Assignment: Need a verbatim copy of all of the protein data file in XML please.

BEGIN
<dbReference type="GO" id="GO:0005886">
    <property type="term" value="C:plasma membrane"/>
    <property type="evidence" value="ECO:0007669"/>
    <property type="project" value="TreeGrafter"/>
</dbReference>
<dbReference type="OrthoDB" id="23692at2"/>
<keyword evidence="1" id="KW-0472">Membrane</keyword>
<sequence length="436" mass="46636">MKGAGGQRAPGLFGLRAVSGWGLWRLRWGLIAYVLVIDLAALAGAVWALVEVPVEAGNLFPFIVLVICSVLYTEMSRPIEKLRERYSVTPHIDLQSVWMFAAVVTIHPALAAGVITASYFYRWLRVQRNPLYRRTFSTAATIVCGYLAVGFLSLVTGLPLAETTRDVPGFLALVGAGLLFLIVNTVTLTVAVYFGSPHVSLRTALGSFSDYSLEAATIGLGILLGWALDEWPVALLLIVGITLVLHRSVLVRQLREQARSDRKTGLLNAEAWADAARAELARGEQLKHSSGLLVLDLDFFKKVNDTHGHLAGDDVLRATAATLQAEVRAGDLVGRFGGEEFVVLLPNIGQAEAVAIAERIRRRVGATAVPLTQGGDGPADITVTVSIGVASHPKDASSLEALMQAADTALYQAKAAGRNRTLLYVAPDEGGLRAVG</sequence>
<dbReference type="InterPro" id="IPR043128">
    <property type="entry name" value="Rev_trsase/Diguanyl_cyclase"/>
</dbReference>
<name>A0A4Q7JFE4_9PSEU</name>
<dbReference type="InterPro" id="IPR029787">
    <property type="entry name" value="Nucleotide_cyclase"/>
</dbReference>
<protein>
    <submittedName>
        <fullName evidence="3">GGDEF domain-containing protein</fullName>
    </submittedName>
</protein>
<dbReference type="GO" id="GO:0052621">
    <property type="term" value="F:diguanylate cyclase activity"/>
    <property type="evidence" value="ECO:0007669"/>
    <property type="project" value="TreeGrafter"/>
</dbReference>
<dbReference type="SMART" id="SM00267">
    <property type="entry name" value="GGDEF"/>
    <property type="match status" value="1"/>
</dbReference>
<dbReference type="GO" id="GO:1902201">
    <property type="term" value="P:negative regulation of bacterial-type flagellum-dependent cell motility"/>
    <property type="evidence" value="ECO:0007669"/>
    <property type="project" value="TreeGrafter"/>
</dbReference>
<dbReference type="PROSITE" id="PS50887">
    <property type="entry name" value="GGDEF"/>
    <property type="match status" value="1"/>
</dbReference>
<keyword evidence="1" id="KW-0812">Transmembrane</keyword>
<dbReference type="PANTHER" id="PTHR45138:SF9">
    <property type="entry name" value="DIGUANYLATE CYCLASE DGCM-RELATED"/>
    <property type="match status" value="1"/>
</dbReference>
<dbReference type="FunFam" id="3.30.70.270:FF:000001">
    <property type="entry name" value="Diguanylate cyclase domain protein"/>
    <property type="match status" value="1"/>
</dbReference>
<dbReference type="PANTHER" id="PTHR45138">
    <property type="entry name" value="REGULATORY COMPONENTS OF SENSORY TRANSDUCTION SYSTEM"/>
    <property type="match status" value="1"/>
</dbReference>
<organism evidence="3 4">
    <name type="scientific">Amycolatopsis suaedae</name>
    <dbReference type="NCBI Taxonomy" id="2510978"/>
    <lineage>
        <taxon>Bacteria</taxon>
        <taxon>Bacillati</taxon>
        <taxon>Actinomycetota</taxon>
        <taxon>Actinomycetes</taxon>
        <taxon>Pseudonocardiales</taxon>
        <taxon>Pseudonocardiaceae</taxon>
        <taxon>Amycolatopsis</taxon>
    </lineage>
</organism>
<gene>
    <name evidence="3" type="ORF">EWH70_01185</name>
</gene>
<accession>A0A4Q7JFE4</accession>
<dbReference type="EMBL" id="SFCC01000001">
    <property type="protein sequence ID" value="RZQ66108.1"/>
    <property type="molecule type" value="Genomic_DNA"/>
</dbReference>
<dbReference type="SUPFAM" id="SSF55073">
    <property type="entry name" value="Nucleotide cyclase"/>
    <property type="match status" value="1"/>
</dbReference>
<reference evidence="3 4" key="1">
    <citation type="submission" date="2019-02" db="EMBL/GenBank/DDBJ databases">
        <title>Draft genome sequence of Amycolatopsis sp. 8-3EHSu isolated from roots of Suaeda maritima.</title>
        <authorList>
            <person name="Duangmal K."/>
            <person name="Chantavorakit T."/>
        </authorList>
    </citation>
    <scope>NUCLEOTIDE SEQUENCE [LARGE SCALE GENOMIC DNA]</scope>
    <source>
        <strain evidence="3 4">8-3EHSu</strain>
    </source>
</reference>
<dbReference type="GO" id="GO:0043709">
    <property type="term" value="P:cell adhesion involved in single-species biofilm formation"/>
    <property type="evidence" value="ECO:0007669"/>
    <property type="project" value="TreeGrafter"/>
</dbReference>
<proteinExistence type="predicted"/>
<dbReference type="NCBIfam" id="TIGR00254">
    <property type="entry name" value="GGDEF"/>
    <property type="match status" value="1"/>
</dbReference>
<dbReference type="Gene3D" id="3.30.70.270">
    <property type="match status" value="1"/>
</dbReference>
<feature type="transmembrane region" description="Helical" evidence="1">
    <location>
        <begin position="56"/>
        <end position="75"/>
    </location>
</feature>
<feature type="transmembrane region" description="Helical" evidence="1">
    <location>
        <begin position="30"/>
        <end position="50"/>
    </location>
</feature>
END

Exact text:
<dbReference type="GO" id="GO:0005886">
    <property type="term" value="C:plasma membrane"/>
    <property type="evidence" value="ECO:0007669"/>
    <property type="project" value="TreeGrafter"/>
</dbReference>
<dbReference type="OrthoDB" id="23692at2"/>
<keyword evidence="1" id="KW-0472">Membrane</keyword>
<sequence length="436" mass="46636">MKGAGGQRAPGLFGLRAVSGWGLWRLRWGLIAYVLVIDLAALAGAVWALVEVPVEAGNLFPFIVLVICSVLYTEMSRPIEKLRERYSVTPHIDLQSVWMFAAVVTIHPALAAGVITASYFYRWLRVQRNPLYRRTFSTAATIVCGYLAVGFLSLVTGLPLAETTRDVPGFLALVGAGLLFLIVNTVTLTVAVYFGSPHVSLRTALGSFSDYSLEAATIGLGILLGWALDEWPVALLLIVGITLVLHRSVLVRQLREQARSDRKTGLLNAEAWADAARAELARGEQLKHSSGLLVLDLDFFKKVNDTHGHLAGDDVLRATAATLQAEVRAGDLVGRFGGEEFVVLLPNIGQAEAVAIAERIRRRVGATAVPLTQGGDGPADITVTVSIGVASHPKDASSLEALMQAADTALYQAKAAGRNRTLLYVAPDEGGLRAVG</sequence>
<dbReference type="InterPro" id="IPR043128">
    <property type="entry name" value="Rev_trsase/Diguanyl_cyclase"/>
</dbReference>
<name>A0A4Q7JFE4_9PSEU</name>
<dbReference type="InterPro" id="IPR029787">
    <property type="entry name" value="Nucleotide_cyclase"/>
</dbReference>
<protein>
    <submittedName>
        <fullName evidence="3">GGDEF domain-containing protein</fullName>
    </submittedName>
</protein>
<dbReference type="GO" id="GO:0052621">
    <property type="term" value="F:diguanylate cyclase activity"/>
    <property type="evidence" value="ECO:0007669"/>
    <property type="project" value="TreeGrafter"/>
</dbReference>
<dbReference type="SMART" id="SM00267">
    <property type="entry name" value="GGDEF"/>
    <property type="match status" value="1"/>
</dbReference>
<dbReference type="GO" id="GO:1902201">
    <property type="term" value="P:negative regulation of bacterial-type flagellum-dependent cell motility"/>
    <property type="evidence" value="ECO:0007669"/>
    <property type="project" value="TreeGrafter"/>
</dbReference>
<dbReference type="PROSITE" id="PS50887">
    <property type="entry name" value="GGDEF"/>
    <property type="match status" value="1"/>
</dbReference>
<keyword evidence="1" id="KW-0812">Transmembrane</keyword>
<dbReference type="PANTHER" id="PTHR45138:SF9">
    <property type="entry name" value="DIGUANYLATE CYCLASE DGCM-RELATED"/>
    <property type="match status" value="1"/>
</dbReference>
<dbReference type="FunFam" id="3.30.70.270:FF:000001">
    <property type="entry name" value="Diguanylate cyclase domain protein"/>
    <property type="match status" value="1"/>
</dbReference>
<dbReference type="PANTHER" id="PTHR45138">
    <property type="entry name" value="REGULATORY COMPONENTS OF SENSORY TRANSDUCTION SYSTEM"/>
    <property type="match status" value="1"/>
</dbReference>
<organism evidence="3 4">
    <name type="scientific">Amycolatopsis suaedae</name>
    <dbReference type="NCBI Taxonomy" id="2510978"/>
    <lineage>
        <taxon>Bacteria</taxon>
        <taxon>Bacillati</taxon>
        <taxon>Actinomycetota</taxon>
        <taxon>Actinomycetes</taxon>
        <taxon>Pseudonocardiales</taxon>
        <taxon>Pseudonocardiaceae</taxon>
        <taxon>Amycolatopsis</taxon>
    </lineage>
</organism>
<gene>
    <name evidence="3" type="ORF">EWH70_01185</name>
</gene>
<accession>A0A4Q7JFE4</accession>
<dbReference type="EMBL" id="SFCC01000001">
    <property type="protein sequence ID" value="RZQ66108.1"/>
    <property type="molecule type" value="Genomic_DNA"/>
</dbReference>
<dbReference type="SUPFAM" id="SSF55073">
    <property type="entry name" value="Nucleotide cyclase"/>
    <property type="match status" value="1"/>
</dbReference>
<reference evidence="3 4" key="1">
    <citation type="submission" date="2019-02" db="EMBL/GenBank/DDBJ databases">
        <title>Draft genome sequence of Amycolatopsis sp. 8-3EHSu isolated from roots of Suaeda maritima.</title>
        <authorList>
            <person name="Duangmal K."/>
            <person name="Chantavorakit T."/>
        </authorList>
    </citation>
    <scope>NUCLEOTIDE SEQUENCE [LARGE SCALE GENOMIC DNA]</scope>
    <source>
        <strain evidence="3 4">8-3EHSu</strain>
    </source>
</reference>
<dbReference type="GO" id="GO:0043709">
    <property type="term" value="P:cell adhesion involved in single-species biofilm formation"/>
    <property type="evidence" value="ECO:0007669"/>
    <property type="project" value="TreeGrafter"/>
</dbReference>
<proteinExistence type="predicted"/>
<dbReference type="NCBIfam" id="TIGR00254">
    <property type="entry name" value="GGDEF"/>
    <property type="match status" value="1"/>
</dbReference>
<dbReference type="Gene3D" id="3.30.70.270">
    <property type="match status" value="1"/>
</dbReference>
<feature type="transmembrane region" description="Helical" evidence="1">
    <location>
        <begin position="56"/>
        <end position="75"/>
    </location>
</feature>
<feature type="transmembrane region" description="Helical" evidence="1">
    <location>
        <begin position="30"/>
        <end position="50"/>
    </location>
</feature>